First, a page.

During the direct examination of Officer Clark by the prosecutor, the following occurred:"Q. Officer Clark, are [you] familiar with some warrants that were sent to the Lufkin Police Department from Harris County? *884 (DEFENSE COUNSEL): "Your honor, I object to them, that line of questioning. I don't know why he wants to display warrants. "THE COURT: Well, in the first place, are you familiar with them, yes or no? "A. Yes sir, I have seen the warrants. "Q. What were those warrants for? "A. Four warrants for Robbery by Firearms and one warrant for assault to murder. "Q. And where did those warrants come from? "A. From Harris County. "Q. And I believe Harris County at the present time has a hold on this defendant, is this correct? "A. That is my understanding. "Q. I believe that's all."
There was no objection to part of the testimony and the objection made was not on the grounds now urged. A ruling by the trial court was not obtained. No error is shown. Austin v. State, supra, and Bell v. State, supra.
The appellant had filed a motion in limine and had obtained an order of the court precluding the prosecutor from going into these matters. Appellant's argument that the error is preserved by the court's order is not sound. Gonzales v. State, 172 Tex.Cr.R. 556, 361 S.W.2d 393 (1962); Padgett v. State, 364 S.W.2d 397 (Tex. Crim.App.1963) and Gentry v. State, 105 Tex.Cr.R. 629, 290 S.W. 543 (1926).
The judgment is affirmed.
Opinion Approved by the Court.
ONION, Presiding Judge (concurring).
I concur in the result reached, but feel compelled to state my reasons therefor.
As I view it, appellant's complaint is that he was improperly impeached while testifying in his own behalf at the punishment hearing which he was afforded, although one was unnecessary since the plea of guilty in this felony case was entered before the jury. See Ring v. State, 450 S.W.2d 85 (Tex.Cr.App.1970).
It is appellant's contention he should not have been impeached by a showing that he was charged with pending offenses which had not resulted in final convictions. Under the provisions of Article 38.29, Vernon's Ann.C.C.P., the fact that a witness has been charged with an offense is inadmissible for the purpose of impeaching unless the charge has resulted in a final conviction. Stephens v. State, 417 S.W.2d 286 (Tex.Cr.App.1967); Hunter v. State, 168 Tex.Cr.R. 160, 324 S.W.2d 17 (1959); Tomlinson v. State, 163 Tex.Cr.R. 44, 289 S.W.2d 267 (1956). Furthermore, the final conviction must be for a felony offense or one involving moral turpitude, Mauldin v. State, 165 Tex.Cr.R. 405, 308 S.W.2d 36 (1957), and even then it must not be too remote, Stephens v. State, supra.
If, however, the appellant "opens the door" and makes blanket statements concerning his exemplary conduct, such as he has never been charged or convicted of any offense, then the State may refute such testimony despite the nature of the conviction or offense or its remoteness, Orozco v. State, 164 Tex.Cr.R. 630, 301 S.W.2d 634 (1957), and cases there cited. See also Heartfield v. State, 470 S.W.2d 895 (Tex.Cr.App.1971).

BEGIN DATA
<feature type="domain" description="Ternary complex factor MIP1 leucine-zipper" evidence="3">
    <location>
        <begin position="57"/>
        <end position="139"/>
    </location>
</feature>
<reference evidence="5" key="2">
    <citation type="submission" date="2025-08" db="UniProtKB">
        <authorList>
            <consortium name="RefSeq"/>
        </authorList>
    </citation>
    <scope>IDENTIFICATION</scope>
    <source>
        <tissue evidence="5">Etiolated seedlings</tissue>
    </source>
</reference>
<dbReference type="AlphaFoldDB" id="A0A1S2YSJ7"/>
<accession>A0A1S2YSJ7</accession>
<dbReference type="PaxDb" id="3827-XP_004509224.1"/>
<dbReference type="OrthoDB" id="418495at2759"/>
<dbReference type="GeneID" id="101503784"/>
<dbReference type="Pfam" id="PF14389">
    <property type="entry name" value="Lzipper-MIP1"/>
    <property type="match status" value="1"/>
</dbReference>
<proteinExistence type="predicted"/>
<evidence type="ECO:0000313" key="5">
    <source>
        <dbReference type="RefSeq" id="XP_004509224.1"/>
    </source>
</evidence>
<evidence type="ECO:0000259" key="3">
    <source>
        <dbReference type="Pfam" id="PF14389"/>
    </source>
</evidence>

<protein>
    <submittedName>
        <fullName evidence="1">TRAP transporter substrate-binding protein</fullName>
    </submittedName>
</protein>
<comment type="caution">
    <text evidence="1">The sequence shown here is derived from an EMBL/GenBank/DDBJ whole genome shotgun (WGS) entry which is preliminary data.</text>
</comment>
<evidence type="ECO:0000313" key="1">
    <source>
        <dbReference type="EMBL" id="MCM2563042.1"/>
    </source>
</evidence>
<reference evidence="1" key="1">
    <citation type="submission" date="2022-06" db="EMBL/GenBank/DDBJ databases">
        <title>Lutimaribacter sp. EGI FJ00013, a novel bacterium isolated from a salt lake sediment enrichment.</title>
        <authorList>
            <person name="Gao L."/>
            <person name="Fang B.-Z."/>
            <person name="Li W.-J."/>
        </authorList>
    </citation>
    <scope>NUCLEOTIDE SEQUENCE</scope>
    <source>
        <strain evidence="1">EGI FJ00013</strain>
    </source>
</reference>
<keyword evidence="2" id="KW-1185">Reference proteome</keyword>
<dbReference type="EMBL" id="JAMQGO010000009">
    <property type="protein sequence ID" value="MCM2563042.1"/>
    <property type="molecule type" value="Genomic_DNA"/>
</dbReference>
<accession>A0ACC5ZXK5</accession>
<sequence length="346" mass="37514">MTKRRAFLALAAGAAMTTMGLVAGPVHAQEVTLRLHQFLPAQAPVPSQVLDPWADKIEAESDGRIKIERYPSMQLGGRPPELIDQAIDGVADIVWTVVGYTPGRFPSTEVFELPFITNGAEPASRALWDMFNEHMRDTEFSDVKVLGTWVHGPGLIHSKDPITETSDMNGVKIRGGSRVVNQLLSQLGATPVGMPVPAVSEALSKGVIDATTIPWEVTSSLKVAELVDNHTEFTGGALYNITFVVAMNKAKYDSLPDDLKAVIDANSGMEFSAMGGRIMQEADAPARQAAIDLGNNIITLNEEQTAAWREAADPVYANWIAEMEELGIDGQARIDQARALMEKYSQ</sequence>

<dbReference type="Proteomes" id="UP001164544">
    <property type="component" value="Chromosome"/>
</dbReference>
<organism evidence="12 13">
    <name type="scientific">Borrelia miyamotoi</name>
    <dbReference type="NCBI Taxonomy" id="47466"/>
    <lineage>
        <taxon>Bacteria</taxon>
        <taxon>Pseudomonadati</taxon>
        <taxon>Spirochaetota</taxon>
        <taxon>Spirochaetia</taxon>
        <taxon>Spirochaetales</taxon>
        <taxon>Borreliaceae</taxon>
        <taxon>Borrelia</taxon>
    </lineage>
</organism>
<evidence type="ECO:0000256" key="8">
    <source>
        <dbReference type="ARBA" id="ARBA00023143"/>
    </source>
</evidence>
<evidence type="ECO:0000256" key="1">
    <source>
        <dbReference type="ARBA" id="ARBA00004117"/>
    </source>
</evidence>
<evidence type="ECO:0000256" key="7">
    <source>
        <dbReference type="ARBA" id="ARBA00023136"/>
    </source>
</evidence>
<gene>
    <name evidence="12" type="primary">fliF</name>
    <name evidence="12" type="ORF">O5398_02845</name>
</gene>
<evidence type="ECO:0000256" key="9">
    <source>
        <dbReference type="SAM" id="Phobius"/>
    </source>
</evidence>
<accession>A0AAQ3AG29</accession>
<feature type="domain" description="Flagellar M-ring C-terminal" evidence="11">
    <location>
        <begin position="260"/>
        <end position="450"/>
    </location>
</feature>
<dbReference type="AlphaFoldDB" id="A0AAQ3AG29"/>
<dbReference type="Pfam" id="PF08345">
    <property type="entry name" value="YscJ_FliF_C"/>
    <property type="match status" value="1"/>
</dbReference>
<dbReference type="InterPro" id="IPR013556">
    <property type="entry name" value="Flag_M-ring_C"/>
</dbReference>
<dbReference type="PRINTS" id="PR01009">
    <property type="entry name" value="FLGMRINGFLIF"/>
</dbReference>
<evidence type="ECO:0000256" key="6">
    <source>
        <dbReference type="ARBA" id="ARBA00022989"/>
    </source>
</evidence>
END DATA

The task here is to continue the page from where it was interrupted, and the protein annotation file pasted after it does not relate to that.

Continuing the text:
In the instant case, appellant has filed a motion seeking probation at the hands of the jury. See Article 42.12, § 3a, Vernon's Ann.C.C.P. Appellant, who was in jail on the instant offense and was represented by appointed counsel, testified that he had served honorably in the military service. The record then reflects the following on direct examination:"Q. Now, you signed a paper here saying you have never been convicted of *885 a felony in this state or any other state. Now, is that correct? "A. That's correct. "Q. Have you ever been in jail before? "A. No, I haven't. "Q. You haven't been in jail for any offense? "No, sir. ". . . . "Q. But still you feel due to the fact you have never been in trouble before, that you should receive probation here? "A. I feel that I realize that I have made a terrible mistake." (Emphasis supplied.)
The underlined portion of the above quoted testimony and the questions asked left a distinct impression that the appellant had had no previous difficulty with the law. The State was entitled to refute such testimony since the door had been opened.
On cross examination, the State inquired particularly about certain pending felony charges in Harris County. Appellant denied knowledge of such charges and further stated he had never been previously charged "with anything." At this time the first objection was interposed.
Thereafter the State proved there were outstanding arrest warrants for robbery and for assault to murder for the appellant from Harris County.
Appellant's counsel called the prosecuting attorney as a witness and he confirmed the fact that there were arrest warrants from Harris County, although he did not know whether any indictments had been returned.
This would have been a stronger case had the evidence reflected that the arrest warrants had been executed thus showing appellant's knowledge of the same before his testimony, but I conclude that since the appellant opened the door with testimony concerning his exemplary conduct the method of impeachment was not improper. See Barnett v. State, 445 S.W.2d 205 (Tex.Cr.App.1969). The granting of the motion in limine to prohibit the State from using charged offenses for impeachment purposes does not protect an accused where he subsequently opens the door.
ODOM, J., joins in this concurrence.